ET: When you got the script for this winter finale, what were your initial feelings? 

Barrett Doss: I had conflicting feelings about it. Of course, I was excited to get a script. I felt lucky to be working. Basically two things. I was thrilled that we're beginning a discussion on our show about social justice and police brutality and the issues that Black people are dealing with in our country, women and girls, and of course, violence against men by the hands of the police. It's a very serious topic and I'm glad we're tackling it and beginning the conversation on our show about social justice. But of course, it's also very painful. It was difficult to shoot that scene. It was difficult to read that scene, knowing that this happens to people every day. And that Black people -- Black women and girls, and Black men are vulnerable. It's painful and difficult to have to walk in those shoes, and to consider that reality with regards to firefighters, who, when they're out of uniform are just people. I think, especially on our show, we know that Dean and Sullivan and our team are heroes. But when we're out of uniform, we're just Black people and we have to live in that skin and deal with the consequences of living in that skin. And that can be dangerous. It's unfortunately a risk that it's easy for people to forget. So yeah, it was great and also scary.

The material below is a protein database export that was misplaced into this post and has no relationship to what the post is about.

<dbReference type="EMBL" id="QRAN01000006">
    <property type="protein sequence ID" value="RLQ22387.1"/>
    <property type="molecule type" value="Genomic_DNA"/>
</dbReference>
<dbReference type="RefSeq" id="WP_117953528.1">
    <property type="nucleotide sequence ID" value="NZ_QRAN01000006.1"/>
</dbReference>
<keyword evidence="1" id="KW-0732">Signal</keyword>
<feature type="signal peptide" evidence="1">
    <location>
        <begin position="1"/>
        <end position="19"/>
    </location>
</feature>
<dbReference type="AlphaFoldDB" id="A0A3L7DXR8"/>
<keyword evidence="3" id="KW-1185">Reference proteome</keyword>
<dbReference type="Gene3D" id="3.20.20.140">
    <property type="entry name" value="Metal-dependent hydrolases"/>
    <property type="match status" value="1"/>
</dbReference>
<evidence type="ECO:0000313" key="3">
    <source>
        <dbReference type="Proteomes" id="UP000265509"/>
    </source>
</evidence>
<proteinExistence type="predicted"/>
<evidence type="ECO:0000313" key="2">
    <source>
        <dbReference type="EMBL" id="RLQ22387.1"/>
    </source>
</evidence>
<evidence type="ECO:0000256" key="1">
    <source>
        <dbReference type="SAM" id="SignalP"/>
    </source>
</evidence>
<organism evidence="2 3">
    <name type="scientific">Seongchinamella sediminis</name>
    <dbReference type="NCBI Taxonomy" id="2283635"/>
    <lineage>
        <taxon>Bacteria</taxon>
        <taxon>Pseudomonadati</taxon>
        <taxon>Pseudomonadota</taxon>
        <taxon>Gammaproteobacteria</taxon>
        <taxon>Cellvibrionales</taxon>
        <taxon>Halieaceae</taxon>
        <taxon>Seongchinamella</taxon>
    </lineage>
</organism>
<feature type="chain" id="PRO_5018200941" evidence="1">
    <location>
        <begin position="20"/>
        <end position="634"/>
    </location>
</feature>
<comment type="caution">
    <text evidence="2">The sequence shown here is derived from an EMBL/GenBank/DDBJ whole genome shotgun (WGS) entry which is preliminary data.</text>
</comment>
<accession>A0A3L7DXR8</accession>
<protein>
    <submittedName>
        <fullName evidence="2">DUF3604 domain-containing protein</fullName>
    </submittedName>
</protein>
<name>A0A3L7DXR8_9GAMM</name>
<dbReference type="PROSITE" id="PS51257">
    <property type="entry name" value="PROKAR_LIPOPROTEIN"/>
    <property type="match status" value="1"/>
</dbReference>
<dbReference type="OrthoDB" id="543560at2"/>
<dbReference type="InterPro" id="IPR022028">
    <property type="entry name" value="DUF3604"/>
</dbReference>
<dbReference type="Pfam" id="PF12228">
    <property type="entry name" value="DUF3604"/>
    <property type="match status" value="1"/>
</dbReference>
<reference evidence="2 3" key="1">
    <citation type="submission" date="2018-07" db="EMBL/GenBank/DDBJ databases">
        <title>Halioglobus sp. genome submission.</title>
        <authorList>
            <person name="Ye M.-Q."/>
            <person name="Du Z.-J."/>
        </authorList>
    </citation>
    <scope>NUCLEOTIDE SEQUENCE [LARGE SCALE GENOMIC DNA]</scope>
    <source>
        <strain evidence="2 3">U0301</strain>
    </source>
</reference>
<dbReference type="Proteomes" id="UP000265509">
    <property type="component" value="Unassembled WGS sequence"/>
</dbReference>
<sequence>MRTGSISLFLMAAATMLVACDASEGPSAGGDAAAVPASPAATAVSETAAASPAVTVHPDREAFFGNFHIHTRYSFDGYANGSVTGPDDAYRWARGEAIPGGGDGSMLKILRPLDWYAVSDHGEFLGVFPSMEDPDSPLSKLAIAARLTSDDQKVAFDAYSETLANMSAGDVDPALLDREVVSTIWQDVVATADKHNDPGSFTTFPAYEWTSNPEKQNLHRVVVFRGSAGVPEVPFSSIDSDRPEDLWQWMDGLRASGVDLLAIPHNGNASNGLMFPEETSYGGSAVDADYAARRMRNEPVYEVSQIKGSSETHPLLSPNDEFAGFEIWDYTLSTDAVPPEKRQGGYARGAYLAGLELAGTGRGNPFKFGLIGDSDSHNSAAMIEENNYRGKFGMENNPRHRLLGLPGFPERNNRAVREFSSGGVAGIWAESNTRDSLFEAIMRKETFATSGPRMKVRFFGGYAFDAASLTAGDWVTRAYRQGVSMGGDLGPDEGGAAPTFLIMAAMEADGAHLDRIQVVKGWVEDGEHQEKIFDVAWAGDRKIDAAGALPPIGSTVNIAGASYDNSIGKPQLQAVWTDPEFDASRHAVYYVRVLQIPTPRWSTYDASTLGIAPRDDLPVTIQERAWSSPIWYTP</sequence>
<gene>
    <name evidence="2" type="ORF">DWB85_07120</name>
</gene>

Over the course of the episode, the situation between the cops, 19 and the mother begin to escalate and it reaches a boiling point in the end. What are you proudest of in terms of the execution of how it played out in the episode?